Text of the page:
Maurizio nicoletti: Leather-- from shoes to saddles

Story by Patrick Snyder

Maurizio Nicoletti fumbles with a new piece of leather that nearly overtakes him. He eyes a few belts and brass buckles across his workshop. He lays the tanned cowhide back down but knows he’ll deal with it later. After all, there are too many other details to cut, buff and stitch on his latest horse saddle.

Maurizio is one of three Italians who currently make saddles, he says. Tuscan cowboys and Italian horseback riders make up the bulk of his clientele. Each finished product requires more than 100 hours of labor. He sells two, maybe three per month. Starting at €2,000, each saddle’s value skyrockets with options, styles and upgrades. While working alone allows him to reap the full benefits of each sale, he’s vulnerable to overwhelming work orders.
“Last week there were 30 saddles that needed fixed,” he says.

Maurizio learned leather from his father. The two crafted shoes together in a confined space just big enough for themselves and their stacks of handmade shoes. His father’s teaching, coupled with his own passion for horses, drove him to his current profession of saddle making. His expertise was not honed by an instructor. Just as mechanics dismantle and rebuild engines to gain understanding, so, too, did Maurizio as he refined his saddle-making skills. He learned his craft by ripping threads, then restringing them. He polished that craft in repetition, perfected it through creation.

Though it’s been decades since Maurizio has worked as a cobbler, his current shop reeks of new-shoe smell. Italian, Spanish and American saddles – some more than 100 years old – line the walls. Some are mementos from his heroes. Others declare his skill and craftsmanship. Leather-scrap confetti sprinkles the worktables and machinery in his shop space.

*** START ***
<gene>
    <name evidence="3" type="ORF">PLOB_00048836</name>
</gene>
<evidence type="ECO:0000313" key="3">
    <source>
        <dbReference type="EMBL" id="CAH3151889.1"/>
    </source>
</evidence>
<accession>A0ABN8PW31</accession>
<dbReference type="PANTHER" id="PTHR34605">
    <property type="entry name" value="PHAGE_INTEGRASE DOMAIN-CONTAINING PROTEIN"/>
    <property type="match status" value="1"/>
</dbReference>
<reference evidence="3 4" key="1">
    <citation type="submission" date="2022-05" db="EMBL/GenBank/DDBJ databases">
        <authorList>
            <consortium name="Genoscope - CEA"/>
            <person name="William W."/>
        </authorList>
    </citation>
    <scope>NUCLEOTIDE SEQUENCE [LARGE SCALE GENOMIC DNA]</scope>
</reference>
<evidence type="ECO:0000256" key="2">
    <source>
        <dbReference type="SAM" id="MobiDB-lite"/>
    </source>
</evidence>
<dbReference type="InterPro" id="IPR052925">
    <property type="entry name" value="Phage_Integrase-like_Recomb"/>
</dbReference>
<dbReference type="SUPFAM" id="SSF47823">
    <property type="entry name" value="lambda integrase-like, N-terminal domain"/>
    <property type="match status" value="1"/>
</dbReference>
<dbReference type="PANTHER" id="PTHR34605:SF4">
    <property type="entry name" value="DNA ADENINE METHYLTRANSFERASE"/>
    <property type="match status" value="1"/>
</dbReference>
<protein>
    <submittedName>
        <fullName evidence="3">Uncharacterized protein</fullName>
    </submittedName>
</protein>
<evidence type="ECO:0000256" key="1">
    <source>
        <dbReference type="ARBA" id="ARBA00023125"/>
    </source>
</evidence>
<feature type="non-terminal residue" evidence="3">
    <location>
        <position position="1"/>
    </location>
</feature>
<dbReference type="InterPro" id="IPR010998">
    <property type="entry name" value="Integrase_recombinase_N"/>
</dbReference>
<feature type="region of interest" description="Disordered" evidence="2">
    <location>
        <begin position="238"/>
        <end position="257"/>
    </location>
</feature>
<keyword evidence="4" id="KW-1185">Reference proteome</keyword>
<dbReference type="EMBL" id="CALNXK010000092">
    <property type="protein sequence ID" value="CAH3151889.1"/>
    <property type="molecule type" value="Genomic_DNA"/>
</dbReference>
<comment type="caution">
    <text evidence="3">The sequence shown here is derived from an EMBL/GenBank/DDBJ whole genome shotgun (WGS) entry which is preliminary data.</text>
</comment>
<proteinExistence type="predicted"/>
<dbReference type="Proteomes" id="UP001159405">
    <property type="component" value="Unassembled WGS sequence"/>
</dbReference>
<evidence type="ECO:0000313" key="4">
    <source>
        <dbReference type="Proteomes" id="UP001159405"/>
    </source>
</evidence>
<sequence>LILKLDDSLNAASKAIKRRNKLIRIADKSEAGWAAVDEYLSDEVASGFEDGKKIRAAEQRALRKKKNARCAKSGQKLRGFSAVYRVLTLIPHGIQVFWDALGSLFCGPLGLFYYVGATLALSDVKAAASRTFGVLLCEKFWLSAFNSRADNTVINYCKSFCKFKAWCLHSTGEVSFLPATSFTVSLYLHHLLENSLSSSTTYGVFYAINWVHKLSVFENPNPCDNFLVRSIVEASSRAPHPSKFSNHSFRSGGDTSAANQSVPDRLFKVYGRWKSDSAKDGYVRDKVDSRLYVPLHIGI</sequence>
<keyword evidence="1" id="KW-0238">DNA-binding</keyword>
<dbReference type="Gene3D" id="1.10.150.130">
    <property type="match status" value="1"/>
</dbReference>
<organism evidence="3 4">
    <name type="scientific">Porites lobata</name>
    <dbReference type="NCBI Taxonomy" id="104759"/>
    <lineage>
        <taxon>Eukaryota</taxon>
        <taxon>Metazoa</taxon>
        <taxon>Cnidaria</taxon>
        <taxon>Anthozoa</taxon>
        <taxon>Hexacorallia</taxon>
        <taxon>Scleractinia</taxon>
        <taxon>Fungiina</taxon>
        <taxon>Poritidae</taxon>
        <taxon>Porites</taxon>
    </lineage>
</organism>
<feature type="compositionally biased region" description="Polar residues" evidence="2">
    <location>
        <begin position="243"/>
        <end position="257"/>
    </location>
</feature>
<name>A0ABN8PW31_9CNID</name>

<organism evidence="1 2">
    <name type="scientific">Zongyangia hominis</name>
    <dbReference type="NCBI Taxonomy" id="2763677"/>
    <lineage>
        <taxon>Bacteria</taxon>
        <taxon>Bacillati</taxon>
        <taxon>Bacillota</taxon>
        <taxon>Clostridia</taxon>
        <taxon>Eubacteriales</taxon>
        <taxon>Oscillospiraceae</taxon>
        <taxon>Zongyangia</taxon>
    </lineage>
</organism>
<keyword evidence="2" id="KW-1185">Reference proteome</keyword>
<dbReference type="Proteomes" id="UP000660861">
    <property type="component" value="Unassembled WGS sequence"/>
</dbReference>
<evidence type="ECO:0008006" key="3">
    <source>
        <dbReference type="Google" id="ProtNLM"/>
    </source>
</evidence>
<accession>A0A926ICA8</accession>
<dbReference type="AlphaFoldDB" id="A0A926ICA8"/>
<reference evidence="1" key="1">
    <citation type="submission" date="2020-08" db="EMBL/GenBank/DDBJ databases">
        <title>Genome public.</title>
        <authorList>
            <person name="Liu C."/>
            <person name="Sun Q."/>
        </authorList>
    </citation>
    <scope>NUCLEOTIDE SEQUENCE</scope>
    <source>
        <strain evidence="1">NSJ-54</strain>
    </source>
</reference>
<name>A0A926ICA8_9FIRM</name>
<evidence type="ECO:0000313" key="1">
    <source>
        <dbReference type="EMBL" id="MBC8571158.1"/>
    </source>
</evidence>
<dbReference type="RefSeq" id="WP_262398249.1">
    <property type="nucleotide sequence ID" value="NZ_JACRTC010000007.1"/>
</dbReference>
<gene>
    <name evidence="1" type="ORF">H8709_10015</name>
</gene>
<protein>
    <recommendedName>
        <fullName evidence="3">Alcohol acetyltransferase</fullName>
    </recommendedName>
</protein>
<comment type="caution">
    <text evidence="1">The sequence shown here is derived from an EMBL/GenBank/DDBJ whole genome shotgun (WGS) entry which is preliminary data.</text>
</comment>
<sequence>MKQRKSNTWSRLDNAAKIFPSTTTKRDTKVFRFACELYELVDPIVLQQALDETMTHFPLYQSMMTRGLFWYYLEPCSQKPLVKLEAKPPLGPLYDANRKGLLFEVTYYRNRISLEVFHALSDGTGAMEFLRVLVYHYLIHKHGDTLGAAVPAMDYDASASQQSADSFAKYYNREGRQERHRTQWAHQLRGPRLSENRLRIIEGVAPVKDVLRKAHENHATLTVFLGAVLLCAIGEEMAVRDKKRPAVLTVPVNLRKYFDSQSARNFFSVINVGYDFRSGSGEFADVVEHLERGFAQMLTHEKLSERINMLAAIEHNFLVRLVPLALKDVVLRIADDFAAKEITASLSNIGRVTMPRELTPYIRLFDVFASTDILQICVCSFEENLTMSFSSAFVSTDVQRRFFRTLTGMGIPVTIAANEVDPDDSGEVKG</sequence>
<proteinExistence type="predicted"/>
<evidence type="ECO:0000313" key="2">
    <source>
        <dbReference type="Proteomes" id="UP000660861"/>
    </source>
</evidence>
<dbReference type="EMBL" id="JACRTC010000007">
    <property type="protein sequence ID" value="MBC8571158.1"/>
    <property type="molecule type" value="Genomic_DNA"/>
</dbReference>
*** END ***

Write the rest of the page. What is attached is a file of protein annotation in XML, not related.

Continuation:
Maurizio slaps three saddle harness belts across the table, then wiggles them one at a time into his two-foot wooden vice grips. After buffing the brass buckles, he hand sews them into the folded, leather bands. The perforated line along the harness belts guide his needle. His eyes focus on his hands as he stitches frantically, but not recklessly.

 “I study the old to create as new,” he says.

Maurizio leans across his worktable and digs through the pile of tools and gadgets. Standing up again, he purses his lips to the side as he shuffles toward his wall of countless contraptions. Ah hah! He grabs the leather hole punch gauge he was searching for and notches the buckle holes.

At last, it’s time for finishing touches. He turns on the leather polisher; its buzz overtakes the room. First, he buffs the five feet of the strap’s flat side, then the other, then each edge.

Maurizio lays down his handiwork and retraces his steps for the next belt as he looks at the handful of other straps to make for this particular saddle.

Only 99 more hours to go.


Maurizio Nicoletti hand-stitches the leather belts of his saddle's undercarriage.

Maurizio Nicoletti stitches a buffed brass buckle into a leather strap for a horse saddle.

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